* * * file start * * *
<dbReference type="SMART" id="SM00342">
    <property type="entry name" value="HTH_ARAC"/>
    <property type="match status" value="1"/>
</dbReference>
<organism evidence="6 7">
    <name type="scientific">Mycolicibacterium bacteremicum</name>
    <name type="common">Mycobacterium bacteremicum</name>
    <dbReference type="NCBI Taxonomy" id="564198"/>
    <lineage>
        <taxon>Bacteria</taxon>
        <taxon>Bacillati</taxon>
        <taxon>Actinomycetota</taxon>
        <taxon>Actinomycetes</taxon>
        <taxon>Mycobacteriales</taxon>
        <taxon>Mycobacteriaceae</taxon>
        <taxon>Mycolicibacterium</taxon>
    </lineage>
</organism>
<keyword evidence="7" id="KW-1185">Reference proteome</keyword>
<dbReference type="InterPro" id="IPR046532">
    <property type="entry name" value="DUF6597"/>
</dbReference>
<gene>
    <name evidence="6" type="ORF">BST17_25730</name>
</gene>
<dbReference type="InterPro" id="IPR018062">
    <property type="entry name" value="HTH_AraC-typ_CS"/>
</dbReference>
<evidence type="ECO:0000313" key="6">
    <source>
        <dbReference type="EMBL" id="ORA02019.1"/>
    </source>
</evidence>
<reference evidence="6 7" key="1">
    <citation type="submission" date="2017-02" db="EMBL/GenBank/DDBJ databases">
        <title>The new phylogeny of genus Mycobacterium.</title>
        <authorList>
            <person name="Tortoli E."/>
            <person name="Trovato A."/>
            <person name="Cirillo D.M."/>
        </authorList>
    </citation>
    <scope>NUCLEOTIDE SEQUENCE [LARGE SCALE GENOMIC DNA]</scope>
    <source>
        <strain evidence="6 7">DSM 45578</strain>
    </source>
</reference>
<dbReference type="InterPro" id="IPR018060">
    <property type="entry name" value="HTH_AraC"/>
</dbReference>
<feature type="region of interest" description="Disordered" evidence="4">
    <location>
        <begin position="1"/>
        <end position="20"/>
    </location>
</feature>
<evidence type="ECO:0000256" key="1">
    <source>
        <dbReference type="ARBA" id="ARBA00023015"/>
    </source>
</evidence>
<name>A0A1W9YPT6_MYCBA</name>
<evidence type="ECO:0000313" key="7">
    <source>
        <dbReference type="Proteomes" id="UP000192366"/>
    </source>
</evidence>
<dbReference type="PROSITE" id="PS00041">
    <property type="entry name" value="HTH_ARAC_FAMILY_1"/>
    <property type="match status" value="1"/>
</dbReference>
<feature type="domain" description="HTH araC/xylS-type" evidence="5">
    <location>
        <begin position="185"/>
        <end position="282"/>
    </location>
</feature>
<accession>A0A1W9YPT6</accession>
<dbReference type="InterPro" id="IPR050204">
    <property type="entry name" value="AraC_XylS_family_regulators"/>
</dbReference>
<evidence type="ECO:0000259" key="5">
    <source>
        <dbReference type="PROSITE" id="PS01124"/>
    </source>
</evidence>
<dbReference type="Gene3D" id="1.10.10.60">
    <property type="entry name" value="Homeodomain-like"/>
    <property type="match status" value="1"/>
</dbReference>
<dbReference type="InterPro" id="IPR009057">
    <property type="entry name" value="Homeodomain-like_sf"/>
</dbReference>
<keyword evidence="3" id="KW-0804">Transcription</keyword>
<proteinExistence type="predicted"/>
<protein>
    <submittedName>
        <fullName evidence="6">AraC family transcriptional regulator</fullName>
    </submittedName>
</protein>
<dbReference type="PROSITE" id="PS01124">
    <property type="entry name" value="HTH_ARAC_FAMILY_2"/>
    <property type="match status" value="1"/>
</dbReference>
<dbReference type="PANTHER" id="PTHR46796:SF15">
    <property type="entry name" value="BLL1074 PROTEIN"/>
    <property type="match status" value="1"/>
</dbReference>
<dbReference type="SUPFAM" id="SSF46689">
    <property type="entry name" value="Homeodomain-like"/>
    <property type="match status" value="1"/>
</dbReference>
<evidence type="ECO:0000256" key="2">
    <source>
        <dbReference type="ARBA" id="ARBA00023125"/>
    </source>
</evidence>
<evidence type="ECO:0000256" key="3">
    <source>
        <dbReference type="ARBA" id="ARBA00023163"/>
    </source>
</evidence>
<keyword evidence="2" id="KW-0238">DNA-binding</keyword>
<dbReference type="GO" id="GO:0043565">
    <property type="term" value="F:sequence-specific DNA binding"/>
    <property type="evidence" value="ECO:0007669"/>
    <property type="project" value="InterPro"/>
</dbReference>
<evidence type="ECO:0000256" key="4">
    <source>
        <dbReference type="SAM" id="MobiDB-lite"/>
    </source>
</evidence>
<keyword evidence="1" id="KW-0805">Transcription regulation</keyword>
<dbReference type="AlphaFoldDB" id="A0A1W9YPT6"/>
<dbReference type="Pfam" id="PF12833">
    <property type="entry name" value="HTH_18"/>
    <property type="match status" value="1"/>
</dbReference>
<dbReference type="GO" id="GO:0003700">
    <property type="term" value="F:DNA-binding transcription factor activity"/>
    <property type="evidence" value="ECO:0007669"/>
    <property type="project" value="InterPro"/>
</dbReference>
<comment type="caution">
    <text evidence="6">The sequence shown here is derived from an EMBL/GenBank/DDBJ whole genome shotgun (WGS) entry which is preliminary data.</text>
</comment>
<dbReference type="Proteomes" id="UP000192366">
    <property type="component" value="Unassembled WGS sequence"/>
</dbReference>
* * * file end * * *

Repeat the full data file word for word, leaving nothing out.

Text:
<dbReference type="SMART" id="SM00342">
    <property type="entry name" value="HTH_ARAC"/>
    <property type="match status" value="1"/>
</dbReference>
<organism evidence="6 7">
    <name type="scientific">Mycolicibacterium bacteremicum</name>
    <name type="common">Mycobacterium bacteremicum</name>
    <dbReference type="NCBI Taxonomy" id="564198"/>
    <lineage>
        <taxon>Bacteria</taxon>
        <taxon>Bacillati</taxon>
        <taxon>Actinomycetota</taxon>
        <taxon>Actinomycetes</taxon>
        <taxon>Mycobacteriales</taxon>
        <taxon>Mycobacteriaceae</taxon>
        <taxon>Mycolicibacterium</taxon>
    </lineage>
</organism>
<keyword evidence="7" id="KW-1185">Reference proteome</keyword>
<dbReference type="InterPro" id="IPR046532">
    <property type="entry name" value="DUF6597"/>
</dbReference>
<gene>
    <name evidence="6" type="ORF">BST17_25730</name>
</gene>
<dbReference type="InterPro" id="IPR018062">
    <property type="entry name" value="HTH_AraC-typ_CS"/>
</dbReference>
<evidence type="ECO:0000313" key="6">
    <source>
        <dbReference type="EMBL" id="ORA02019.1"/>
    </source>
</evidence>
<reference evidence="6 7" key="1">
    <citation type="submission" date="2017-02" db="EMBL/GenBank/DDBJ databases">
        <title>The new phylogeny of genus Mycobacterium.</title>
        <authorList>
            <person name="Tortoli E."/>
            <person name="Trovato A."/>
            <person name="Cirillo D.M."/>
        </authorList>
    </citation>
    <scope>NUCLEOTIDE SEQUENCE [LARGE SCALE GENOMIC DNA]</scope>
    <source>
        <strain evidence="6 7">DSM 45578</strain>
    </source>
</reference>
<dbReference type="InterPro" id="IPR018060">
    <property type="entry name" value="HTH_AraC"/>
</dbReference>
<feature type="region of interest" description="Disordered" evidence="4">
    <location>
        <begin position="1"/>
        <end position="20"/>
    </location>
</feature>
<evidence type="ECO:0000256" key="1">
    <source>
        <dbReference type="ARBA" id="ARBA00023015"/>
    </source>
</evidence>
<name>A0A1W9YPT6_MYCBA</name>
<evidence type="ECO:0000313" key="7">
    <source>
        <dbReference type="Proteomes" id="UP000192366"/>
    </source>
</evidence>
<dbReference type="PROSITE" id="PS00041">
    <property type="entry name" value="HTH_ARAC_FAMILY_1"/>
    <property type="match status" value="1"/>
</dbReference>
<feature type="domain" description="HTH araC/xylS-type" evidence="5">
    <location>
        <begin position="185"/>
        <end position="282"/>
    </location>
</feature>
<accession>A0A1W9YPT6</accession>
<dbReference type="InterPro" id="IPR050204">
    <property type="entry name" value="AraC_XylS_family_regulators"/>
</dbReference>
<evidence type="ECO:0000259" key="5">
    <source>
        <dbReference type="PROSITE" id="PS01124"/>
    </source>
</evidence>
<dbReference type="Gene3D" id="1.10.10.60">
    <property type="entry name" value="Homeodomain-like"/>
    <property type="match status" value="1"/>
</dbReference>
<dbReference type="InterPro" id="IPR009057">
    <property type="entry name" value="Homeodomain-like_sf"/>
</dbReference>
<keyword evidence="3" id="KW-0804">Transcription</keyword>
<proteinExistence type="predicted"/>
<protein>
    <submittedName>
        <fullName evidence="6">AraC family transcriptional regulator</fullName>
    </submittedName>
</protein>
<dbReference type="PROSITE" id="PS01124">
    <property type="entry name" value="HTH_ARAC_FAMILY_2"/>
    <property type="match status" value="1"/>
</dbReference>
<dbReference type="PANTHER" id="PTHR46796:SF15">
    <property type="entry name" value="BLL1074 PROTEIN"/>
    <property type="match status" value="1"/>
</dbReference>
<dbReference type="SUPFAM" id="SSF46689">
    <property type="entry name" value="Homeodomain-like"/>
    <property type="match status" value="1"/>
</dbReference>
<evidence type="ECO:0000256" key="2">
    <source>
        <dbReference type="ARBA" id="ARBA00023125"/>
    </source>
</evidence>
<evidence type="ECO:0000256" key="3">
    <source>
        <dbReference type="ARBA" id="ARBA00023163"/>
    </source>
</evidence>
<keyword evidence="2" id="KW-0238">DNA-binding</keyword>
<dbReference type="GO" id="GO:0043565">
    <property type="term" value="F:sequence-specific DNA binding"/>
    <property type="evidence" value="ECO:0007669"/>
    <property type="project" value="InterPro"/>
</dbReference>
<evidence type="ECO:0000256" key="4">
    <source>
        <dbReference type="SAM" id="MobiDB-lite"/>
    </source>
</evidence>
<keyword evidence="1" id="KW-0805">Transcription regulation</keyword>
<dbReference type="AlphaFoldDB" id="A0A1W9YPT6"/>
<dbReference type="Pfam" id="PF12833">
    <property type="entry name" value="HTH_18"/>
    <property type="match status" value="1"/>
</dbReference>
<dbReference type="GO" id="GO:0003700">
    <property type="term" value="F:DNA-binding transcription factor activity"/>
    <property type="evidence" value="ECO:0007669"/>
    <property type="project" value="InterPro"/>
</dbReference>
<comment type="caution">
    <text evidence="6">The sequence shown here is derived from an EMBL/GenBank/DDBJ whole genome shotgun (WGS) entry which is preliminary data.</text>
</comment>
<dbReference type="Proteomes" id="UP000192366">
    <property type="component" value="Unassembled WGS sequence"/>
</dbReference>